Being left-handed may not attract the condemnation it once did, but sinistral children may need more support than teachers realise. David Newnham reports
They knew all about left-handed children at Fred Moore's school. How to spot them and how to treat them. As soon as his troublesome preference became apparent, his left arm was tied firmly behind his back.
Surprisingly, the experience did not give Fred a lifelong aversion to education. More than a century later, at the age of 107, he is still studying, and last year was honoured with the title of England's oldest learner. But he has never forgotten that early trauma - how it set him apart from his classmates and caused much childhood loneliness. While those days of ignorance are far behind us, few left-handers would, even now, describe life in a predominantly right-handed society as plain sailing.
Tasks that right-handed people perform automatically, such as filling an electric kettle or using a power drill, are at best awkward and at worst dangerous, because many everyday items are designed with right-handers in mind. And at no time are the problems more evident than during childhood - particularly those first years at school when skills such as reading and writing are being acquired.
When a national support group for left-handers canvassed its members recently, 71 per cent of respondents said they had experienced difficulties at school, while only 24 per cent said they had been given any help by teachers. Most of the problems involved writing, and comments ranged from:
"At school I smudged my work, but received no help to overcome the problem", to: "Not much awareness or understanding, even in the Seventies and Eighties. I was tested by a 'specialist' to determine the extent of my 'disability'."
While nobody said their left hand was tied behind their back, 39 per cent said they had been discouraged in some way from using it, despite the general acceptance that interfering with a child's left-right preference can lead to speech problems or even a mental breakdown.
The survey was organised by the Left-Handers' Club, a support group which has campaigned for greater understanding of the problems faced by left-handed children in the classroom. They say a bit of basic help can make a great difference.
Two years ago, the club produced a video guide and wall chart for teachers and parents explaining what it means by "basic help". The project had the support of the Teacher Training Agency and copies were sent to all training colleges in the country. Now the club is keen for schools to use these materials, so that experienced teachers can also upgrade their sills.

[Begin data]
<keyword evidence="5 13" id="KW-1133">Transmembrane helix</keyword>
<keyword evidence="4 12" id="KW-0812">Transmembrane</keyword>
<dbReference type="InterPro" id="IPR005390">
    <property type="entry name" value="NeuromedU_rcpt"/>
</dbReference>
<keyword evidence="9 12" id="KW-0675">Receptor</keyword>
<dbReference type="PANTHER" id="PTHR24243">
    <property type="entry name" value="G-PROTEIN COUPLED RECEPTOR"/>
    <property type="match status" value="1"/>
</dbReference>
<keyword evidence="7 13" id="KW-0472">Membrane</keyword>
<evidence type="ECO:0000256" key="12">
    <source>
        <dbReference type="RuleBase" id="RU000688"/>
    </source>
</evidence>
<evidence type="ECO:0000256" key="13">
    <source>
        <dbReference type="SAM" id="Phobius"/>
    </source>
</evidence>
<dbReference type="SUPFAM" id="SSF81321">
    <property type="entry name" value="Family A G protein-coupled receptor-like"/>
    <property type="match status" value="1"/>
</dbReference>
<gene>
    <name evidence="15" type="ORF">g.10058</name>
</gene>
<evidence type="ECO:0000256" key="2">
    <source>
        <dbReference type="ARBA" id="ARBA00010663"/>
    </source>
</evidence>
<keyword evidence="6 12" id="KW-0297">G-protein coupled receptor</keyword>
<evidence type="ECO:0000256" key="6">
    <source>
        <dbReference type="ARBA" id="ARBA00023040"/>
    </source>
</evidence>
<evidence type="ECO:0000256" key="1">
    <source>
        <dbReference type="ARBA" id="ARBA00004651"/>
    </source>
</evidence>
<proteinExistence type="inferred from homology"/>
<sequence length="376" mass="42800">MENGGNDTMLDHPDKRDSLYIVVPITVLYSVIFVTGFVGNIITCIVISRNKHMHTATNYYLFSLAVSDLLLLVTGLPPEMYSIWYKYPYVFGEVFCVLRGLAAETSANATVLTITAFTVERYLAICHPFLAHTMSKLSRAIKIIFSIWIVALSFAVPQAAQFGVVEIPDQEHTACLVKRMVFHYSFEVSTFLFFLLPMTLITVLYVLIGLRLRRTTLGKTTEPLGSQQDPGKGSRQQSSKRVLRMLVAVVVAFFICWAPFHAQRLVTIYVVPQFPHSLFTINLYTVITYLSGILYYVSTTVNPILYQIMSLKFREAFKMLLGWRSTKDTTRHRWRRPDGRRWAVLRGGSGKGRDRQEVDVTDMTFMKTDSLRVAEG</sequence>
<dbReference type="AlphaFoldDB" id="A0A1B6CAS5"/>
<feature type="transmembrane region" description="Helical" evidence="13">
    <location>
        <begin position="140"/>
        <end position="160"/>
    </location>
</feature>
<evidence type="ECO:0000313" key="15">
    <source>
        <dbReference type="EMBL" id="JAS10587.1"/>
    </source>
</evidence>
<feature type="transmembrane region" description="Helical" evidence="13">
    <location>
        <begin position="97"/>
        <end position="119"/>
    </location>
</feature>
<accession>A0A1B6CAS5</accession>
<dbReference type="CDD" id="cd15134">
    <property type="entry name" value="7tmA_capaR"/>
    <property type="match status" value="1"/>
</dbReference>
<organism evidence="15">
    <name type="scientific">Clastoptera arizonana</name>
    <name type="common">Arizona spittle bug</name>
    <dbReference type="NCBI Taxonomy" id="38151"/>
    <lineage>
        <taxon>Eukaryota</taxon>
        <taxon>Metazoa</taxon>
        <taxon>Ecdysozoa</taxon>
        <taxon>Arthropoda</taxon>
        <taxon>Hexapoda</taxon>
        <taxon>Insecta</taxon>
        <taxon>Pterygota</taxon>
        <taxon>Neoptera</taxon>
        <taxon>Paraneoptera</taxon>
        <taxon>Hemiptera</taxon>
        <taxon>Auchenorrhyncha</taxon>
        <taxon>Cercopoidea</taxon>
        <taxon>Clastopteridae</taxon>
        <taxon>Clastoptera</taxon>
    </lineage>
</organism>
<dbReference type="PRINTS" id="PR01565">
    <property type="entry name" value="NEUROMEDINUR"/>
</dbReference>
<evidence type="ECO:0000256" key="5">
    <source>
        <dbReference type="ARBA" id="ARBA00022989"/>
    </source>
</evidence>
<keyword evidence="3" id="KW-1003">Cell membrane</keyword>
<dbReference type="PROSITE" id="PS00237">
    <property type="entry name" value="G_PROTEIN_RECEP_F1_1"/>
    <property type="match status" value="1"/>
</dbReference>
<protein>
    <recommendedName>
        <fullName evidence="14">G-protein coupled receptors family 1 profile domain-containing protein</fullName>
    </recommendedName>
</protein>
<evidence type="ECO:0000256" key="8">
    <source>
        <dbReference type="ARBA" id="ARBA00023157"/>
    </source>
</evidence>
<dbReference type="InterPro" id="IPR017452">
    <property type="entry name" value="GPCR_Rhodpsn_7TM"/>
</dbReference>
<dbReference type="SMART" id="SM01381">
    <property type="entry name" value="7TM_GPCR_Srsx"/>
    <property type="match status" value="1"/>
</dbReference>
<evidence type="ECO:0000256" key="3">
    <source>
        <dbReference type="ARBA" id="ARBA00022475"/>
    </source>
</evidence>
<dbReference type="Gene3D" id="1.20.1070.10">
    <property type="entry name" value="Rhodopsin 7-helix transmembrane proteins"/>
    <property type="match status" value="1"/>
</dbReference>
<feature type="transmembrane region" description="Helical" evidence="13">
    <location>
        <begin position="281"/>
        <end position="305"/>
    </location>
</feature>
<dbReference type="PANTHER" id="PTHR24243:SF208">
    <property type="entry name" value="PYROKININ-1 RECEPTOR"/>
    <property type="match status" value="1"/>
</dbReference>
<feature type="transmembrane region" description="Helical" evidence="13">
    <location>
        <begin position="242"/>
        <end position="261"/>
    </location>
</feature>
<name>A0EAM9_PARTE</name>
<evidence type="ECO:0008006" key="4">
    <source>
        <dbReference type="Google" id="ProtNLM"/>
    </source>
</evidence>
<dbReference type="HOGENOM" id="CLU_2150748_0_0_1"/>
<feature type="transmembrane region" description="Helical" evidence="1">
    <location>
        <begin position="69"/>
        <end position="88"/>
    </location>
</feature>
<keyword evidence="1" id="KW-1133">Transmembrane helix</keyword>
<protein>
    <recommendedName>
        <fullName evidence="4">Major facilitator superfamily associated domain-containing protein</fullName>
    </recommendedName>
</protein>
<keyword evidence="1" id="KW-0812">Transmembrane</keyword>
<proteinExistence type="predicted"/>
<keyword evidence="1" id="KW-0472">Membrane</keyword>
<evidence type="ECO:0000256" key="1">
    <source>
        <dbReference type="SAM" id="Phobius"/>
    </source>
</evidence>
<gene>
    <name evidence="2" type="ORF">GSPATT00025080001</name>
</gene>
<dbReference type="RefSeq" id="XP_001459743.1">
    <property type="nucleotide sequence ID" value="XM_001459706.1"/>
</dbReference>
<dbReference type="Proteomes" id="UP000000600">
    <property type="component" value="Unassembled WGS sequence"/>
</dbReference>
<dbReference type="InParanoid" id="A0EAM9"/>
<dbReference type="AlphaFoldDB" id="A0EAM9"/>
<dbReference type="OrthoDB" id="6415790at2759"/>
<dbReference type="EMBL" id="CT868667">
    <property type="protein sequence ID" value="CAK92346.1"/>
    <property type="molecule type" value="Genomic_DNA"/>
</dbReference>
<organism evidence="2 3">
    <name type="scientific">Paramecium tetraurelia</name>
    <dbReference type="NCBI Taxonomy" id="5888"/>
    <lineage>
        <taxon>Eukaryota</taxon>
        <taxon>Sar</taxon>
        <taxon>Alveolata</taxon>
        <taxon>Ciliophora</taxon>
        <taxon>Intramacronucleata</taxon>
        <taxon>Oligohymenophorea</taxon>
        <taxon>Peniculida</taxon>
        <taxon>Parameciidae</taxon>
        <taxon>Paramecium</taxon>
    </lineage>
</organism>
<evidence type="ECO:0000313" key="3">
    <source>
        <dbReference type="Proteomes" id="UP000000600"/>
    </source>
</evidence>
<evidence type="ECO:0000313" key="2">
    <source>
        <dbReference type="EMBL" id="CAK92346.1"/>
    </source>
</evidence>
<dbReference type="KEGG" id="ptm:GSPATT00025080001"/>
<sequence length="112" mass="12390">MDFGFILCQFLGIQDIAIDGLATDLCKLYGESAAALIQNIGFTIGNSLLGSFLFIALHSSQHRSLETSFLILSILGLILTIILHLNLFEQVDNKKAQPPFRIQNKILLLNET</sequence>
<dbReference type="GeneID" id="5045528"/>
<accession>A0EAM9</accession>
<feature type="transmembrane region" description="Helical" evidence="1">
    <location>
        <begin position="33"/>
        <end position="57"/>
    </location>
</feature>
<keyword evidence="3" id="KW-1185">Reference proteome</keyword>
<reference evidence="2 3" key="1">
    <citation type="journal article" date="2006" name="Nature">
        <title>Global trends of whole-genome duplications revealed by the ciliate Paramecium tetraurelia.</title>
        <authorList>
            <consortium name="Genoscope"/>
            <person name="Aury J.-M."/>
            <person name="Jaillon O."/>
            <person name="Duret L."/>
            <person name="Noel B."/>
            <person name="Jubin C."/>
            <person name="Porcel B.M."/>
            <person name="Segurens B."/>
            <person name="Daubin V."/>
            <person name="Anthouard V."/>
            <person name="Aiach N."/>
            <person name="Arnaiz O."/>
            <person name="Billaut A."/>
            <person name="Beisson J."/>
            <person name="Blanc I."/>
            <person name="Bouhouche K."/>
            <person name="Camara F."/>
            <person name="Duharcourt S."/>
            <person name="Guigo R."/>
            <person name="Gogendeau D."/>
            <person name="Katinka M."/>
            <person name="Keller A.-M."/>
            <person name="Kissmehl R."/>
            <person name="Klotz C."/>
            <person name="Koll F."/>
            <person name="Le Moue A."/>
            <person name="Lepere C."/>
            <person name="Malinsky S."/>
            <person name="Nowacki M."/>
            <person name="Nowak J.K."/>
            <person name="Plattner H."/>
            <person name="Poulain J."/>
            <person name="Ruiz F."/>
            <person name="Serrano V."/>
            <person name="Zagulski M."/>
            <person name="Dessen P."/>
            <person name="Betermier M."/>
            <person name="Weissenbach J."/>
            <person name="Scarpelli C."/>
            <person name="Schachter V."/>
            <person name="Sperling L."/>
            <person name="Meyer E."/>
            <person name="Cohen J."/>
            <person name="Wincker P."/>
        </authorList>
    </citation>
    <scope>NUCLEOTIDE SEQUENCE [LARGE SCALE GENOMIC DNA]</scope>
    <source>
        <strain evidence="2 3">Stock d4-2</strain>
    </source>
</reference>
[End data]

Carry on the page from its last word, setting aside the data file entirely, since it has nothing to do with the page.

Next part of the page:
The video shows a left-handed child cutting paper as being typical of problems that can easily be remedied but can lead to loss of self-esteem if left unchecked. "Why can't I do it?" the child asks, blaming herself rather than the inappropriate scissors for her inability to do what her peers find so easy. But problems with paper-cutting pale into insignificance beside the pitfalls that await a left-handed child who is learning to write.
Lauren Milsom and her husband Keith are both left-handed, and together they run Anything Left-Handed, a company which sells everything from anti-clockwise corkscrews to clocks that run backwards. It was the Milsoms who set up the Left-Handers Club, partly because so many of their customers needed support and encouragement, but also because of their own experiences.
"I must have been six when I started to write," says Lauren Milsom. "I was very proud of it and thought it was the best thing I'd ever done. But I can remember the teacher tearing my work up in front of me. It was beautifully written, but I'd done it all backwards. I had produced mirror writing without even knowing what mirror writing was. I'll never forget that moment, and I often say to teachers, please don't ever do that to a child."
Many of the recent advances that have improved life for left-handed people of all ages are the direct result of pressure from the Left-Handers Club. "We have left-handed cheque-books now," says Lauren. "Yet when we first suggested these, the banks laughed at us."
Then there's the case of the amazing revolving kettle. "Electric kettles were never left or right-handed," says Lauren. "But when they started putting them on bases, they could only face one way. And as the water-level indicator would be on one side only, they were very difficult for left-handers to fill. In the end, we got in touch with the manufacturers and told them that people had been complaining to us. Now the kettle revolves and some have a water-level indicator on both sides."
Proof enough, some may say, that left-handers really do excel at lateral thinking.
To join the Left-Handers Club, visit its website: www.anythingleft-handed.co.ukclub.html. Anything Left-Handed Ltd is at 18 Avenue Road, Belmont, Surrey, SM2 6JD, call 020 8770 3722, or e-mail to email@example.com. The company also runs a helpline: 020 8715 1594. For advice on writing aids, contact writewell.co.uk, which supplies a writing mat (pound;2.50 plus Pamp;P), also available from Anything Left-handed at 5 Charles Street, Worcester WR1 2AQ. The mat is designed for left-handers on one side and right-handers on the reverse